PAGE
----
Exactly how much should you pay to watch your football team play? What can you afford to pay? How much should those players be paid? How much should you pay for your football-dominated television package? How much is your club actually worth?
These are questions that we usually answer figuratively, probably in the act of complaining about something football-related. The classic terrace chant: ‘what a waste of money.’
But supporters of Scottish Premier League team Inverness Caledonian Thistle had to answer the key question literally. Finally some fans could put their money where their mouth is.
The club became the first top flight team to invite fans to pay ‘what they can’. A bold move to address the problem of attracting fans and maintaining their support. Not easy when you aren’t one of the big boys with a long history, and when you don’t have Rangers, Hearts or Hibernian in your division due to their relegation woes.
And a big ask to attract fans on a freezing January night for a game against St Johnstone. It doesn’t matter that Caley were near top of the Premier League going into the match. Performances and goals are only one factor in getting people through the turnstiles.
Many people don’t just choose to spend their money away from football – they need to spend their money elsewhere. And so Inverness have decided to innovate.
Inverness are not the first Scottish club to do this. Albion Rovers of League Two had a successful try, boosting their average crowd by 125 per cent on the day, then rolling the idea out to season tickets.
But who would dare to do it in a bigger league? The Bundesliga aside, Europe’s major leagues appear to have given up on even trying to please their fans on value for money. They pay lip service – but they know they have a captive audience.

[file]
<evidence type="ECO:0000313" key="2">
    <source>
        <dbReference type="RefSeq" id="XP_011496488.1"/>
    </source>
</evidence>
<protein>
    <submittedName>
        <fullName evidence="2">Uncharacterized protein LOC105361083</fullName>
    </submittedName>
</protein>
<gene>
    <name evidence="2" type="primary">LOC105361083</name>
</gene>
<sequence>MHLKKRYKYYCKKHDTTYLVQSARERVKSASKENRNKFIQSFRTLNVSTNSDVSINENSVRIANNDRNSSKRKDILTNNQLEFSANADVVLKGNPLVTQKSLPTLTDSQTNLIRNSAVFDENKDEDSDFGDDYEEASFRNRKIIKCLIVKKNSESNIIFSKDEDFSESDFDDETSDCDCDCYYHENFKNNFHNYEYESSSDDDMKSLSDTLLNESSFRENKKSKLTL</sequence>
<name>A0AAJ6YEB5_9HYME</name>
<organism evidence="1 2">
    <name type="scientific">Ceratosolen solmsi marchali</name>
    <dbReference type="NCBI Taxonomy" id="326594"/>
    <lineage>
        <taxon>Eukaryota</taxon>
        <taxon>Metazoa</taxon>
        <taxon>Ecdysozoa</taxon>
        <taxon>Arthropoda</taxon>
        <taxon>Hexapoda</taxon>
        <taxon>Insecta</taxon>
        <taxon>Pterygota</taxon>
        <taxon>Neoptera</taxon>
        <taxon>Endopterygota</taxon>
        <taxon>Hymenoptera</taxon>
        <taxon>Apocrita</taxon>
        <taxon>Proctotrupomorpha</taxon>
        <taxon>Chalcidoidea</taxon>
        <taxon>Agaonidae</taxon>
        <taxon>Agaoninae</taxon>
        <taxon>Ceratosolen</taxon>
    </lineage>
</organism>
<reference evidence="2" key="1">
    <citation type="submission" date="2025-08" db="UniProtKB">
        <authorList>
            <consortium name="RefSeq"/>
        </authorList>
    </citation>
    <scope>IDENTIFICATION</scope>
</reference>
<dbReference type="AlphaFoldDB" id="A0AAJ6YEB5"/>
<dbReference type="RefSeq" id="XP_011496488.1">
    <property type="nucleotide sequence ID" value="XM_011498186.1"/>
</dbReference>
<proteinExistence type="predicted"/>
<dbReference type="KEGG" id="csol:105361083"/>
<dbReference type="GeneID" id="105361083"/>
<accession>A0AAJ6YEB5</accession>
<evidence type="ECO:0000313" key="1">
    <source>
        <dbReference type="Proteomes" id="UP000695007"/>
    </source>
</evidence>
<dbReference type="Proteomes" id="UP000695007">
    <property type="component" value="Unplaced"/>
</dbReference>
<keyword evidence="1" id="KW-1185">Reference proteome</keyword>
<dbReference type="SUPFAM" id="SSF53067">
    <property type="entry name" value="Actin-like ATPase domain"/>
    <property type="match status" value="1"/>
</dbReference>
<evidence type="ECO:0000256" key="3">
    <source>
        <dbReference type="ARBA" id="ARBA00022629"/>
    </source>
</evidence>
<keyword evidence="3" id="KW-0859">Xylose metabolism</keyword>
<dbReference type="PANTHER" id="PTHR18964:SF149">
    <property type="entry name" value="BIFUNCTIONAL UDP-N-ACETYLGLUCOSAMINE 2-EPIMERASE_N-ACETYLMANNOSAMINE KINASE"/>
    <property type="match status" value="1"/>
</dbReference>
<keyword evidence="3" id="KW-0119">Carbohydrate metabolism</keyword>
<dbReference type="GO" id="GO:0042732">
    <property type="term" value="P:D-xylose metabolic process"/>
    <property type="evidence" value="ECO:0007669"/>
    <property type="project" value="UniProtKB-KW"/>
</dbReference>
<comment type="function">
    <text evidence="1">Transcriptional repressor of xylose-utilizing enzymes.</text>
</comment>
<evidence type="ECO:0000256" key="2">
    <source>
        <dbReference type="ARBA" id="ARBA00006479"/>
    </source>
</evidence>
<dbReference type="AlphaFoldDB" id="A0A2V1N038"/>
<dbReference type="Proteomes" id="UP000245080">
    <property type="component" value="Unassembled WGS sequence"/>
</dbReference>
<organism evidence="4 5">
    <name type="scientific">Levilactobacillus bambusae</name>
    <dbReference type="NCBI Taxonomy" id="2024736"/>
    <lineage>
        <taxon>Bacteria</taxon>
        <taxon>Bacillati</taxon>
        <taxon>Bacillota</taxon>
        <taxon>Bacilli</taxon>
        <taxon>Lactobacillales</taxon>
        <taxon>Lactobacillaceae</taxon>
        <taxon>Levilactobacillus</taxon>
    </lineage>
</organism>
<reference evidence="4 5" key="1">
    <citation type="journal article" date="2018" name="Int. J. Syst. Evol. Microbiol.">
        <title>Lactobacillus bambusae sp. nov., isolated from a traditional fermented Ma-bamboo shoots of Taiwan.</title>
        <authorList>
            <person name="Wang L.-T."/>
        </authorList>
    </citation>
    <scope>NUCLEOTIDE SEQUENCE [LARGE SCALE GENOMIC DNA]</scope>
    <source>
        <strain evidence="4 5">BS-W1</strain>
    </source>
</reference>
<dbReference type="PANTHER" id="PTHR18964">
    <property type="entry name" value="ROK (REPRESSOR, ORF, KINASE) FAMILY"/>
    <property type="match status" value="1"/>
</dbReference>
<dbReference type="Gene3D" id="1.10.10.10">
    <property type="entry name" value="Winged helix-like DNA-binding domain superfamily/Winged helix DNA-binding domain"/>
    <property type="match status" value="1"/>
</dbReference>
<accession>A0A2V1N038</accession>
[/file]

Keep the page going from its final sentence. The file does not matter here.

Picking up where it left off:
Not all individual clubs have lost their soul – far from it – but where the modern football experience is concerned by mind always wanders back to editorial meetings at a previous news channel I worked for.
I was a boss, and many of the news bosses fitted that description of the nouveau Premier League fan, which isn’t nearly as much of a cliche as you might suspect. And there’s nothing wrong with being a middle aged, well-paid man who can afford to go to football. What IS a problem is what one boss was prepared to say to squash any stories about fans.
“The Premier League is an entertainment”, he used to opine from his soapbox, “no different to the theatre or opera. No-one has the right to go.”
Funny thing is – they once did have that right. Young people, working classes, people who support their hometown club, people whose fathers and grandfathers went to the games after their shifts in factories. Clubs like Schalke and Dortmund understand that. Many others across the world don’t.
Not for the first time in this column I point you to the important work of writer David Conn, primarily for The Guardian. David has explained why some Manchester United fans left to form FC United of Manchester, why AFC Wimbledon was born and highlights the telling crowd shots from decades past. Boys able to watch football. The big clubs in Europe are mainly the preserve of the older generations.
When television companies mess with kick-off times their last concern is the fans. The actual people providing the noise, the passion, the soul of football. If Stephanie Roche had scored HER goal in front of a proper crowd it would have won the Puskas award.
Credit to Inverness for understanding this important truth of football – that it remains the people’s game, whichever businessMEN and television companies try to own it.
Trusting fans to respect such a radical idea and genuinely pay what they can is unusual in football, near unprecedented. Just as it was in music when Radiohead did it in 2007 with their ‘In Rainbows’ album. It was seen as a success, and unsurprisingly outsold their previous record. But different business forces were at play, no matter how much integrity Thom Yorke’s band clearly has. These days selling music isn’t lucrative, but getting fans on side and through the door to concerts is the way money is made.
It’s an investment in people, whether in music or football. Why not ask THEM what they think it’s worth. And if Inverness decide putting a few hundred on the crowd is not something they’ll try again, expect them to find another way of empowering their supporters. Those who come through the turnstiles clearly matter in this part of the Scottish Highlands.
Lee Wellings is the Sports Correspondent for Al Jazeera English based in London. Contact him firstname.lastname@example.org. Follow Lee on twitter @LeeW_Sport